Kramer v. DC Dept. of Employment Services

Annotate this Case

447 A.2d 28 (1982)

Rodger KRAMER, Petitioner, v. D. C. DEPARTMENT OF EMPLOYMENT SERVICES, Respondent.

No. 81-1204.

District of Columbia Court of Appeals.

Submitted May 14, 1982.

Decided June 16, 1982.

*29 Rodger Kramer pro se.

N. Denise Wilson-Taylor, Washington, D. C., for respondent.

Before NEWMAN, Chief Judge, and KELLY and PRYOR, Associate Judges.

PER CURIAM:

Petitioner challenges a ruling by the Department of Employment Services (DOES) that disqualified him from receiving unemployment benefits for a period of 10 weeks on the ground that he had voluntarily left his previous employment without good cause connected with the work. D.C.Code 1981, § 46-111(a). He argues, in sum, that the Final Decision is unsupported by substantial evidence of record. Upon review of the matter, we agree with petitioner and therefore reverse and remand.

I

On June 28, 1980 petitioner, Rodger Kramer, who had been employed for nearly two years at an establishment trading as Club East II, a male bathhouse, resigned from his position there. After hearing evidence provided solely by witnesses for the petitioner, a hearing examiner determined that the employment had been voluntarily terminated without good cause connected with the work.

Petitioner testified that, over a period of time, the management of the club, a 24-hour facility, had repeatedly failed to keep its promises to him and also engaged in coercive employment practices. More specifically, he stated that he was explicitly told that shift assignments would be made on the basis of seniority of the work staff. In fact, petitioner asserts, the practice was never followed. With regard to salary, petitioner testified that he was promised an increase from $4.00 to $4.50 an hour, but actually received a lesser amount. Whenever *30 there was a shortage of monies received during a particular work shift, the manager routinely required all employees on the shift, regardless of fault, to make up the deficiency. Lastly, petitioner complained that in all instances where an employee reported late for his work shift, the manager required the employee on duty to continue until a replacement arrived. The manager then insisted that the employee who had worked extra hours, collect his compensation for the work from the tardy co-worker. Petitioner enumerated several days where he had not been paid for such overtime work.

A second witness, also an employee, gave cumulative and supporting evidence.

In ruling against petitioner, the examiner set forth the circumstances which had been described but concluded that, in leaving his employment, petitioner had not acted as a reasonable and prudent person in the labor market.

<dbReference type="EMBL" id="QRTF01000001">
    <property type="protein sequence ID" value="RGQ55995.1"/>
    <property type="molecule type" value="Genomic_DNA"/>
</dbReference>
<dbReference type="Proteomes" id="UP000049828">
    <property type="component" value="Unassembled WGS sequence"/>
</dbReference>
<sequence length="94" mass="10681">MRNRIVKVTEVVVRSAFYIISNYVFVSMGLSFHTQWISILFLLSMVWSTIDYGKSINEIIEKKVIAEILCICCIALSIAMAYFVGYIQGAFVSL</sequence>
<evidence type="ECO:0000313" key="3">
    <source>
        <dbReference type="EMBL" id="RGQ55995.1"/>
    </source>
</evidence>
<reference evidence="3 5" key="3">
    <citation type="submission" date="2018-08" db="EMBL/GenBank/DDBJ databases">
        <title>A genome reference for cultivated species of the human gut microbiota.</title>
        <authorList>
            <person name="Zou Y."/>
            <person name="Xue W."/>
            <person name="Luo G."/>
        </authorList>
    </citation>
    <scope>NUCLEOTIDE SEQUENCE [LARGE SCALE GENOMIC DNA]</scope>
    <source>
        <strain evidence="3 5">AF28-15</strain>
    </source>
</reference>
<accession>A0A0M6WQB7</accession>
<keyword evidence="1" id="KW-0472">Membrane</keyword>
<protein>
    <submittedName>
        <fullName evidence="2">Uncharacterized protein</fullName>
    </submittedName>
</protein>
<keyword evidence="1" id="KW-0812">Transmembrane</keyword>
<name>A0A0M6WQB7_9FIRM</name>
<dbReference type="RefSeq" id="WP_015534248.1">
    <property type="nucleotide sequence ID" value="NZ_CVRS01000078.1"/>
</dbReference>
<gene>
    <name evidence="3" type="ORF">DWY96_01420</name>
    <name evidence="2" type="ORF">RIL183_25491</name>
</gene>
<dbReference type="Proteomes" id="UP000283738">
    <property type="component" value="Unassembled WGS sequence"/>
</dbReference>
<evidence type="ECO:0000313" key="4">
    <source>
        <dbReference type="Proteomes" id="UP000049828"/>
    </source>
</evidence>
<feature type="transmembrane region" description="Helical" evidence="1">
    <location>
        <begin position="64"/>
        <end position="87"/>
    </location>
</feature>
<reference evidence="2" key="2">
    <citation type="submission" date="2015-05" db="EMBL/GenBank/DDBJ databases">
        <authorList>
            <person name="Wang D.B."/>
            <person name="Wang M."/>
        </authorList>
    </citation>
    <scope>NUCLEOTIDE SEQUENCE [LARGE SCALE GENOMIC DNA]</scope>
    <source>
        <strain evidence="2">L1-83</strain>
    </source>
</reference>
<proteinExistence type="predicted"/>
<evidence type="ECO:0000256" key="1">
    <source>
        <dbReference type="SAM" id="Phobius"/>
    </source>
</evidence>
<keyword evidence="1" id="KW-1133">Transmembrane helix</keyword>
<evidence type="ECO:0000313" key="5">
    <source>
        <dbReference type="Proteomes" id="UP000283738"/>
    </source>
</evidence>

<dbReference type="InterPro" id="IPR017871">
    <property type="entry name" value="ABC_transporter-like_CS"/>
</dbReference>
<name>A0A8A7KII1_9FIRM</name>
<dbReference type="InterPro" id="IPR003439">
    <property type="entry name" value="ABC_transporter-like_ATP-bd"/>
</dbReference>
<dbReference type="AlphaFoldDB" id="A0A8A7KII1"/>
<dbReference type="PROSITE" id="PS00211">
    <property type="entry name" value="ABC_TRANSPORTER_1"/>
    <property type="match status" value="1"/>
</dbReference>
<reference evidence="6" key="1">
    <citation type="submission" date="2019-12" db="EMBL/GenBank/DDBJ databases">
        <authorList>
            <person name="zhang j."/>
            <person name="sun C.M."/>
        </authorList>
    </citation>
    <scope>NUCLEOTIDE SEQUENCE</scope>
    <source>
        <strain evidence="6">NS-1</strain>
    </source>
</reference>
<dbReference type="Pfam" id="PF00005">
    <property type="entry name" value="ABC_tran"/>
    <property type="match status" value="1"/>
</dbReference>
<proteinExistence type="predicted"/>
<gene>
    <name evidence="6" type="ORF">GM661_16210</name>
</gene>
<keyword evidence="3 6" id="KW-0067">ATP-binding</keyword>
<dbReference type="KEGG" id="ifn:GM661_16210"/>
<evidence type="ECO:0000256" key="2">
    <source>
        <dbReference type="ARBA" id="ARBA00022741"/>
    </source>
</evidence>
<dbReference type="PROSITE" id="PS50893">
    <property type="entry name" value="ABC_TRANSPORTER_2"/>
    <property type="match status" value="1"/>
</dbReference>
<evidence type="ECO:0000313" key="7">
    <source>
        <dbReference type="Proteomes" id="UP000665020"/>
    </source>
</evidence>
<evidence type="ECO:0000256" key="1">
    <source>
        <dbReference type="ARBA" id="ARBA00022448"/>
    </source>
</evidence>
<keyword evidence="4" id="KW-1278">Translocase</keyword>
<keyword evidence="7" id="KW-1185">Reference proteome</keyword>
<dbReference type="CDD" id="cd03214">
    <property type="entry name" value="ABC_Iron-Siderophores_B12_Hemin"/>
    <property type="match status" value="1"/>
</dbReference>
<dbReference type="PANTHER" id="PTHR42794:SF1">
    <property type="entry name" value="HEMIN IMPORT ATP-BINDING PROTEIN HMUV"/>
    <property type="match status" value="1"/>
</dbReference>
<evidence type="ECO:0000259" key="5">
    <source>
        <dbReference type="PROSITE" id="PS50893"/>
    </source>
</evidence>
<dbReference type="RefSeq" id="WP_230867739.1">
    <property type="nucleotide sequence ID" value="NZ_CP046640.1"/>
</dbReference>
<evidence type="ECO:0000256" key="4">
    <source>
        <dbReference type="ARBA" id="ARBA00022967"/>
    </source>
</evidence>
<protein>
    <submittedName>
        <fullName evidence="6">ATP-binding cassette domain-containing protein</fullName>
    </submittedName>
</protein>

II

Recognizing our limited role in review of administrative proceedings, we have consistently said that we should not disturb a decision if it rationally flows from the facts relied upon, and those facts or findings are substantially supported by the evidence of record. D.C.Code 1981, § 1-1510(a)(3)(E); see Washington Post Co. v. District Unemployment Compensation Board, D.C.App., 377 A.2d 436, 439 (1977); Wallace v. District Unemployment Compensation Board, D.C.App., 294 A.2d 177, 178 (1972). Similarly, we recently reiterated in another case involving unemployment benefits, that, unless unreasonable, an appellate court should defer to the agency's construction of a controlling statute or regulation. Hockaday v. D. C. Department of Employment Services, D.C.App., 443 A.2d 8 (1982).

The governing statute in this circumstance provides in pertinent part that

[a]n individual who left his most recent work voluntarily without good cause connected with the work, as determined by the Board under regulations prescribed by it, shall not be eligible for benefits. . . . [D.C.Code 1981, § 46-111(a).]

Since in this instance it is undisputed that petitioner voluntarily left his employment, we need only review the question of whether appellant's decision to resign was without good cause connected with the work.

Although good cause is not defined in our statute, it is generally held that such a determination is factual in nature and should be judged by the standard of a reasonably prudent person under similar circumstances. Garrelts v. Employment Division, 21 Or.App. 437, 440, 535 P.2d 115, 116 (1975); Stevenson v. Morgan, 17 Or.App. 428, 432-33, 522 P.2d 1204, 1206 (1974); see also Hockaday v. D. C. Department of Employment Services, supra; Deiss v. Unemployment Compensation Board of Review, 475 Pa. 547, 381 A.2d 132 (1977).

The conclusion in this case that petitioner's resignation was ". . . not the action of the reasonable and prudent person in the labor market" indicates that the appropriate legal test was applied. Thus our final inquiry is whether there was sufficient evidence to support the decision reached. We conclude there was not.

In addition to the complaints regarding promised salary and work schedules, we think it significant that petitioner was required to work overtime on a number of occasions but nonetheless referred to other employees to seek compensation for the work done.

Finally, we note the employer's requirement that all employees comprising one work shift were held responsible, regardless of fault, for any deficiency in receipts. Taking these circumstances as a whole, without opposing evidence, we are compelled to hold that there is insufficient evidence in the record to support the decision that petitioner did not act as a reasonable and prudent employee under the circumstances.

Accordingly, we reverse and remand the Final Decision of DOES.

Reversed and remanded.